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Late change at the top

Peter van Dyk | 20:27 UK time, Thursday, 9 March 2006

When reports started coming in from Iraq that the American military should be ready to begin moving detainees from the notorious Abu Ghraib prison within three months we made a late decision to start the programme with reaction from Iraq.

After that it was back to the plan: We discussed the takeover of six US ports by Dubai Ports World (DPW) but for many of our listeners around the world we may have got a bit up close to American politics, but hopefully you stayed with us.

We were joined by Dennis Lormel - the former head of the terror financing unit at the Federal Bureau of Investigation and now senior vice-president at Corporate Risk International, a security consultancy - and Dr James Zogby - founder and president of the Arab American Institute.

To finish we looked at attitudes to the communist era in Eastern Europe. Soviet journalist Vladimir Pozner, who now works on Channel 1 TV in Russia, joined us from our Berlin studio.

Also on the line was Ivan Krastev, director of the Open Society Research Centre in Hungary, and Blasco Gabric, who owns the Yugoland theme park north of the Serbian capital, Belgrade.

There was a lot of understanding for those East Europeans who miss the security of the past. As a 76-year-old man told our reporter in Hungary: "In those days, there was peace and quiet. Everyone had work. Now, nothing is certain."

But Martin, a Bulgarian living in Atlanta, Georgia, called to point out that people tend to remember the good and forget the bad.

What do you think?

When reports started coming in from Iraq that the American military should be ready to begin moving detainees from the notorious Abu Ghraib prison within three months we made a late decision to start the programme with reaction from Iraq.


The phone lines made it tough to hear our callers but Majid in Basrah, and Dr Akif Khalil in Baghdad they welcomed the news. Another caller from Baghdad, Mayada, doubted that it would do anything to restore faith in the American forces.


Port politics


For many of our listeners around the world we got a bit up close to American politics while discussing the takeover of six US ports by Dubai Ports World (DPW), but hopefully you stayed with us.


We were joined by Dennis Lormel - the former head of the terror financing unit at the Federal Bureau of Investigation and now senior vice-president at Corporate Risk International, a security consultancy - and Dr James Zogby - founder and president of the Arab American Institute.

The dispute seems to have reached some sort of resolution now, but here are some of your thoughts that came in by email or text message during the programme:




    I do not understand the problem with DPW taking over the running of the American Ports. Surely the security is the responsibility of the American Security Authorities. It is clearly posturing due to forth coming elections.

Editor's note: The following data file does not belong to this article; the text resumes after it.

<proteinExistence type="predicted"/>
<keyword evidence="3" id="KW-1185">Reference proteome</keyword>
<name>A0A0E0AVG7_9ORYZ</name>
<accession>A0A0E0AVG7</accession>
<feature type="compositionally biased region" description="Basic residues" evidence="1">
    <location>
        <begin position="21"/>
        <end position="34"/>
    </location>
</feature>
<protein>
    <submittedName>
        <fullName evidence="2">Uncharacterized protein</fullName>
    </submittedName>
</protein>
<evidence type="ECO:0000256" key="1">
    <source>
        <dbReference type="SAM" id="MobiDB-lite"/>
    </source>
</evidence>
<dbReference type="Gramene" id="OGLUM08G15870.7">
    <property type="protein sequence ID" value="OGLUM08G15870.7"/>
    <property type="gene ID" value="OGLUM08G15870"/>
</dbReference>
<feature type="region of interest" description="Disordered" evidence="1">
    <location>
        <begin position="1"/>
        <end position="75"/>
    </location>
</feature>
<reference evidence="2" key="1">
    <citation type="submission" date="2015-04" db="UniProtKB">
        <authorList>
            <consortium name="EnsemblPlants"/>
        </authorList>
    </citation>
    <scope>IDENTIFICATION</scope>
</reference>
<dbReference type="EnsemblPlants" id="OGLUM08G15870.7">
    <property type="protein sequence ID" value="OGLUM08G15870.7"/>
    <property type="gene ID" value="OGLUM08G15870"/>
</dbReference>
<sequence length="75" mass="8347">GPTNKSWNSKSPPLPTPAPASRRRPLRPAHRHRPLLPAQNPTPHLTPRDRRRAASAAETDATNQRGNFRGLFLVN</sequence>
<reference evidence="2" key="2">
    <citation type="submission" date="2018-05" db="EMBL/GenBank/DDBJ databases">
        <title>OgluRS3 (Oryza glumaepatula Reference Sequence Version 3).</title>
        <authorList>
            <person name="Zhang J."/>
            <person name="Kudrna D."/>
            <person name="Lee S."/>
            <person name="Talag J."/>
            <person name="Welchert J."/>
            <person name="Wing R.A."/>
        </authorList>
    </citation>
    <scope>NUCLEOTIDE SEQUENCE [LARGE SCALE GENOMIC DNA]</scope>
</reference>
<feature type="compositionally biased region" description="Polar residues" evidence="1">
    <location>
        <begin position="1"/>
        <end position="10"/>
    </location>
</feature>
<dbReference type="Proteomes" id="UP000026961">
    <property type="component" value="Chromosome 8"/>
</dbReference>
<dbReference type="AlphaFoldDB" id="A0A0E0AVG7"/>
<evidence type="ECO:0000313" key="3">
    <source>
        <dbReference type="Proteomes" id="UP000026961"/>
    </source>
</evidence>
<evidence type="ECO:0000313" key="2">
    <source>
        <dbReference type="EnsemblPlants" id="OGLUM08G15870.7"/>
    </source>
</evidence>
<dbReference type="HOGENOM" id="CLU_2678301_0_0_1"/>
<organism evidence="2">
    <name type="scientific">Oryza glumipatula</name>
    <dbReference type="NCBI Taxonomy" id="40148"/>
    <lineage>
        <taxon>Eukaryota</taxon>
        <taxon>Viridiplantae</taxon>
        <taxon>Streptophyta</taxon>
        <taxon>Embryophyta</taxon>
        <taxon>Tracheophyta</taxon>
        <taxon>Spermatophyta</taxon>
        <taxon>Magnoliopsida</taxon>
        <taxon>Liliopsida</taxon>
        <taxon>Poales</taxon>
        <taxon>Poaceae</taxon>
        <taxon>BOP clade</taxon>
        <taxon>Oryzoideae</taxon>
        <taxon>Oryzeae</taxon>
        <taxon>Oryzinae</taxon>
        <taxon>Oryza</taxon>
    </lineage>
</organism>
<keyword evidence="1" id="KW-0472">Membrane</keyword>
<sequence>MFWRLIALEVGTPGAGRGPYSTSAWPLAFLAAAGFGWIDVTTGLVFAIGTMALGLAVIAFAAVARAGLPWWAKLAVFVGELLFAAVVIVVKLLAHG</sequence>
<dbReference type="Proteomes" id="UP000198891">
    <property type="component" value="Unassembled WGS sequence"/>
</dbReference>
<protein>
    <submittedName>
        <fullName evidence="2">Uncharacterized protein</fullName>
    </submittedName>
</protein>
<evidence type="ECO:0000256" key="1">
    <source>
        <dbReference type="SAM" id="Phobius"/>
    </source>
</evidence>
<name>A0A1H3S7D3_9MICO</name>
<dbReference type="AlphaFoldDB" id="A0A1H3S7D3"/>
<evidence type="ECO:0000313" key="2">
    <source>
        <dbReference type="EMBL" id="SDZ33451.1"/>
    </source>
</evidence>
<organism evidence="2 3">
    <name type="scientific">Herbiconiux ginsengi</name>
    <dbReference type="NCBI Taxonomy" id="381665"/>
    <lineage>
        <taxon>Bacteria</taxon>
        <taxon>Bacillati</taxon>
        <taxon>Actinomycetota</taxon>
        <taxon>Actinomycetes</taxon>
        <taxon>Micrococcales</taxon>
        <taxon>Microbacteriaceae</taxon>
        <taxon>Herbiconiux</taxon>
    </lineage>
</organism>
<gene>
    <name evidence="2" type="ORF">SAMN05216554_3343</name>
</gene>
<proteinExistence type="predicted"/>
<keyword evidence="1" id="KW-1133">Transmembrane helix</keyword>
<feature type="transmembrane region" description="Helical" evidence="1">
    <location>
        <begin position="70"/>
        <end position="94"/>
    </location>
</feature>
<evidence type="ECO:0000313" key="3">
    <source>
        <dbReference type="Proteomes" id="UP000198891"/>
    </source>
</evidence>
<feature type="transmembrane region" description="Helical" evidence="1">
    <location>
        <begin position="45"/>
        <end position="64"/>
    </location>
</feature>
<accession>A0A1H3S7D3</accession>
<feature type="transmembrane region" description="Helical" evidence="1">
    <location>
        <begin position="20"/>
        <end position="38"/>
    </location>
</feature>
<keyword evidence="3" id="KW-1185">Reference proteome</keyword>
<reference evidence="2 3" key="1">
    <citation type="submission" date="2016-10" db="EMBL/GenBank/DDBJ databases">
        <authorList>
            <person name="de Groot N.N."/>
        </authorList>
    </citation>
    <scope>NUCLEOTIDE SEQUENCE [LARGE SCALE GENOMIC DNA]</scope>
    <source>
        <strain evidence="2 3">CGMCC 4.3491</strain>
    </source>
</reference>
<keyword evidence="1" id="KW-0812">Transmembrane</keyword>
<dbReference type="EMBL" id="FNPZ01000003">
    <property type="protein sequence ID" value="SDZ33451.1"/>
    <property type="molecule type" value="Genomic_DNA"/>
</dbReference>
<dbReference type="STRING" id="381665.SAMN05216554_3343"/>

David, Dubai


    America is blessed to have the leading role in democracy but it must remember - to allow the number one enemy, the Middle East, to control its borders is a great danger to many innocent souls out there.
    Sembatya Junior in Kampala, Uganda

    This is absolutely a case of xenophobia. No one was raising a stink when the British were running the Port security. The real debate should be about the assignment of contracts to transnational companies of whatever extraction at a time when we should be thinking about generating jobs here in the US. Furthermore, the privatization of public services needs to be considered because yes, when private corporations are in charge, their profit margin is always the bottom line, not safety or good service.
    Holly, Michigan


    I don't often agree with the position of someone that describes himself as a "diaper Democrat". I tend to lean towards the Republican platform. However, in the case of the Dubai agreement, I think your guest is on target. The brouhaha on this issue is caused by the Bush Administration's tendency towards secrecy. Had it been presented in a different light it would never had carried this much interest for so many weeks.
    Ken - Memphis, TN, USA


    Dubai seems to be a country club for the world's rich. No wonder the US elite support it.
    Anonymous in the US


    I have worked with Arabs, but it is very hard to trust them. At the end, the US will face the consequences.
    From Israel, a Ugandan in Iraq

Thanks to all of you who wrote in - there are more comments here.

Remember the Reds

To finish we looked at attitudes to the communist era in Eastern Europe. Soviet journalist Vladimir Pozner, who now works on Channel 1 TV in Russia, joined us from our Berlin studio.

Also on the line was Ivan Krastev, director of the Open Society Research Centre in Hungary, and Blasco Gabric, who owns the Yugoland theme park north of the Serbian capital, Belgrade.

There was a lot of understanding for those East Europeans who miss the security of the past. As a 76-year-old man told our reporter in Hungary: "In those days, there was peace and quiet. Everyone had work. Now, nothing is certain."

But Martin, a Bulgarian living in Atlanta, Georgia, called to point out that people tend to remember the good and forget the bad.

What do you think? Send us an email, fill out the form below or join the debate online.

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